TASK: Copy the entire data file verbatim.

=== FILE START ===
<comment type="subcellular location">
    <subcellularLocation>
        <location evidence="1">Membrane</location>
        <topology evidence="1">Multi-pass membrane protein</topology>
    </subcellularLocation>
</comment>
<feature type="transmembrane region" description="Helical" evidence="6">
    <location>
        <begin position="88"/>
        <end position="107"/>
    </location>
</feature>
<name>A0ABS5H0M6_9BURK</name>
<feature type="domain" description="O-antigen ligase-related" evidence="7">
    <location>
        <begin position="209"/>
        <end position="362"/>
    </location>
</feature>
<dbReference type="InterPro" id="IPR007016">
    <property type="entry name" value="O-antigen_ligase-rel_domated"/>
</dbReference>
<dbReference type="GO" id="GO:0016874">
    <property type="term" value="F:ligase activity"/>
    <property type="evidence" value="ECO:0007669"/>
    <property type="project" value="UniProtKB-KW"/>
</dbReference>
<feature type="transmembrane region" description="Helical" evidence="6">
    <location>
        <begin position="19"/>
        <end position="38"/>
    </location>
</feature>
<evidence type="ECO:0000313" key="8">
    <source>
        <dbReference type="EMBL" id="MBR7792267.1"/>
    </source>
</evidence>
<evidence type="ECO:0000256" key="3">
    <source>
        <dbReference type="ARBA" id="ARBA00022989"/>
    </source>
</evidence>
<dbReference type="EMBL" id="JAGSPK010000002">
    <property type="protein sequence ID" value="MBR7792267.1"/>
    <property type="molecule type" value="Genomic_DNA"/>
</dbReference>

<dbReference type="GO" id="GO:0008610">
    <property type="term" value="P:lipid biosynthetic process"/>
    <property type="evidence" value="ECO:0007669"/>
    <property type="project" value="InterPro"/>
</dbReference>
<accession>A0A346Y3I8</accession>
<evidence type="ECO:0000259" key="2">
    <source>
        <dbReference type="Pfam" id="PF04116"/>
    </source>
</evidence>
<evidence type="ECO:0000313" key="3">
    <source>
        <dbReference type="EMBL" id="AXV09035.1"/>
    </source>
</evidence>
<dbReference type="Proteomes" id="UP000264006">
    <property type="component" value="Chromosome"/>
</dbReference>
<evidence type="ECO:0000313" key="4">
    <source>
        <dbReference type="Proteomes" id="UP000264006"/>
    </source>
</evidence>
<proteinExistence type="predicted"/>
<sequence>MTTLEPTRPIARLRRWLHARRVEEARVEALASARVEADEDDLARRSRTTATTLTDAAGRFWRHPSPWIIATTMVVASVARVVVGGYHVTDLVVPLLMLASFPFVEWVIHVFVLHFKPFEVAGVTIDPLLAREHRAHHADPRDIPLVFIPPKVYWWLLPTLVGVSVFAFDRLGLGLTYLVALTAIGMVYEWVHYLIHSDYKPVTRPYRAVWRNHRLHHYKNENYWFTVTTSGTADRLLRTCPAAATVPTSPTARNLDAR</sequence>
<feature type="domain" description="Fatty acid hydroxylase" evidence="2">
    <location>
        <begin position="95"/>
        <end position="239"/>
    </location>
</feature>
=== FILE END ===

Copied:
<comment type="subcellular location">
    <subcellularLocation>
        <location evidence="1">Membrane</location>
        <topology evidence="1">Multi-pass membrane protein</topology>
    </subcellularLocation>
</comment>
<feature type="transmembrane region" description="Helical" evidence="6">
    <location>
        <begin position="88"/>
        <end position="107"/>
    </location>
</feature>
<name>A0ABS5H0M6_9BURK</name>
<feature type="domain" description="O-antigen ligase-related" evidence="7">
    <location>
        <begin position="209"/>
        <end position="362"/>
    </location>
</feature>
<dbReference type="InterPro" id="IPR007016">
    <property type="entry name" value="O-antigen_ligase-rel_domated"/>
</dbReference>
<dbReference type="GO" id="GO:0016874">
    <property type="term" value="F:ligase activity"/>
    <property type="evidence" value="ECO:0007669"/>
    <property type="project" value="UniProtKB-KW"/>
</dbReference>
<feature type="transmembrane region" description="Helical" evidence="6">
    <location>
        <begin position="19"/>
        <end position="38"/>
    </location>
</feature>
<evidence type="ECO:0000313" key="8">
    <source>
        <dbReference type="EMBL" id="MBR7792267.1"/>
    </source>
</evidence>
<evidence type="ECO:0000256" key="3">
    <source>
        <dbReference type="ARBA" id="ARBA00022989"/>
    </source>
</evidence>
<dbReference type="EMBL" id="JAGSPK010000002">
    <property type="protein sequence ID" value="MBR7792267.1"/>
    <property type="molecule type" value="Genomic_DNA"/>
</dbReference>

<dbReference type="GO" id="GO:0008610">
    <property type="term" value="P:lipid biosynthetic process"/>
    <property type="evidence" value="ECO:0007669"/>
    <property type="project" value="InterPro"/>
</dbReference>
<accession>A0A346Y3I8</accession>
<evidence type="ECO:0000259" key="2">
    <source>
        <dbReference type="Pfam" id="PF04116"/>
    </source>
</evidence>
<evidence type="ECO:0000313" key="3">
    <source>
        <dbReference type="EMBL" id="AXV09035.1"/>
    </source>
</evidence>
<dbReference type="Proteomes" id="UP000264006">
    <property type="component" value="Chromosome"/>
</dbReference>
<evidence type="ECO:0000313" key="4">
    <source>
        <dbReference type="Proteomes" id="UP000264006"/>
    </source>
</evidence>
<proteinExistence type="predicted"/>
<sequence>MTTLEPTRPIARLRRWLHARRVEEARVEALASARVEADEDDLARRSRTTATTLTDAAGRFWRHPSPWIIATTMVVASVARVVVGGYHVTDLVVPLLMLASFPFVEWVIHVFVLHFKPFEVAGVTIDPLLAREHRAHHADPRDIPLVFIPPKVYWWLLPTLVGVSVFAFDRLGLGLTYLVALTAIGMVYEWVHYLIHSDYKPVTRPYRAVWRNHRLHHYKNENYWFTVTTSGTADRLLRTCPAAATVPTSPTARNLDAR</sequence>
<feature type="domain" description="Fatty acid hydroxylase" evidence="2">
    <location>
        <begin position="95"/>
        <end position="239"/>
    </location>
</feature>